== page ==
The 7 Elements of a Well-Crafted Strategic Plan

Have you heard the old saying of the importance of starting with the end in mind? I am a huge proponent of taking the time to do the strategic planning because what gets planned gets done. There are 7 elements of a strategic plan that will help you get started. My best advice is to keep it fluid, and for it to be written in a way that you can easily edit, so you don’t get stuck doing something that’s incorrect. You can (and should!) ‘course correct‘ along the way, but you already knew that!

Why do I need a strategic plan?

You need a strategic plan as a roadmap for your business.

  • Where is it you’re going and how are you going to get there?
  • More specifically, it’s a way to help your employees understand what the overarching goals are and their part in the organization’s success.

A Great Strategic Plan Should Contain These 7 Elements:

Vision Statement

Your vision statement should be ambitious and goal-oriented. It’s a statement that looks at your overall direction of where it is you want your business to go. It’s really the what, the why, and the reason for everything you do.

Mission Statement

This is what’s going on today. What you do, who you do it for and how you do it. You can actually combine the vision and mission statements if you like, but I invite you to take the time do sit down and do both a vision and a mission statement.

Core Values

Your core values are those things that you believe in that will enable you to achieve your vision and your mission. Some samples of core values include:

  • diversity (my favorite!)
  • leadership
  • honesty
  • accountability
  • quality

These are the things by which you’re going to grow your business. It’s a great idea also to have your staff buy into these core values. These principles will be guiding your business so it’s very important that everyone on your team is on the same page.

A S.W.O.T. Analysis

A SWOT analysis is the fourth aspect of a great strategic plan. This is an exercise you will want to do a few times a year and throughout the life of your business. SWOT is an acronym that stands for:

  • S – Strengths
  • W – Weaknesses
  • O – Opportunities
  • T – Threats

The strengths and weaknesses are the internal analysis that you do. The opportunities and threats are external analysis.

What you really want to do is look at what you’re very good at and what sets you apart from your competition. What are the strengths/differentiators that you offer your target market? On the other side, study your weaknesses – change your perspective and you might see that you can easily convert a weakness into a strength. A word of caution, a strength can also become a weakness if you’re not careful about it.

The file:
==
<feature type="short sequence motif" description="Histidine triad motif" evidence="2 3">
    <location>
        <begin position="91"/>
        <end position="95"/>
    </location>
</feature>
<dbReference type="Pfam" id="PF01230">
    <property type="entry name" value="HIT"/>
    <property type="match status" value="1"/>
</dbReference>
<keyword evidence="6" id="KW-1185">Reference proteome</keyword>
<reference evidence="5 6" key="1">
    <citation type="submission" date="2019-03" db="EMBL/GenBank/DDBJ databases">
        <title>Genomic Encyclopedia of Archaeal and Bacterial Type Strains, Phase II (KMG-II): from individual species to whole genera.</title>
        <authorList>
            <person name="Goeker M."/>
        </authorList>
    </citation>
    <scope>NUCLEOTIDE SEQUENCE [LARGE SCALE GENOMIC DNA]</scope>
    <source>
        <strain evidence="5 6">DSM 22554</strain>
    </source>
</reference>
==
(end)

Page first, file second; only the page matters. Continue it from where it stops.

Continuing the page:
Looking from the outside inconsider what opportunities you have as well as what threats there are in your industry and in your business. {Check out this article I wrote about identifying new trends}

Long-term Goals

A lot of people start their businesses thinking, okay, “I’m going to get through the first year and the second year” … but they never really look beyond that first couple of years. To be successful in business, you have to look way beyond and envision the future you want. Ask me about vision boarding, it would be really helpful here.

Yearly objectives

Within the next three to five years you want to break down your year by 12-month increments and then take a look at what exactly your objectives are. Even within those 12 months, I would suggest adding a milestone point bi-yearly to check-in and ensure there aren’t course corrections that need to be made.

So, for example, let’s say you started out the year with the goal to make $1M in revenue, by June of that year, you should be halfway to your mark and trending toward obtaining it. This is when you will want to revise either up or down, depending on the state of affairs.

Action Plan

The final element of an awesome strategic plan is an action plan or plans. Each objective should have details on how you will achieve and measure the objective. Who does what? When do they do it? How do they do it?

There are many examples and templates for creating a strategic plan. I’ve curated a few and gathered them on this Pinterest Board about Strategic Business Planning. An advantage of working with someone who’s going to help you design the plan is that you can get it done probably more quickly than if you tried to do it yourself.

Over to you, what do you include in your strategic plan? What works and what has not worked in the past?

Certified WBENC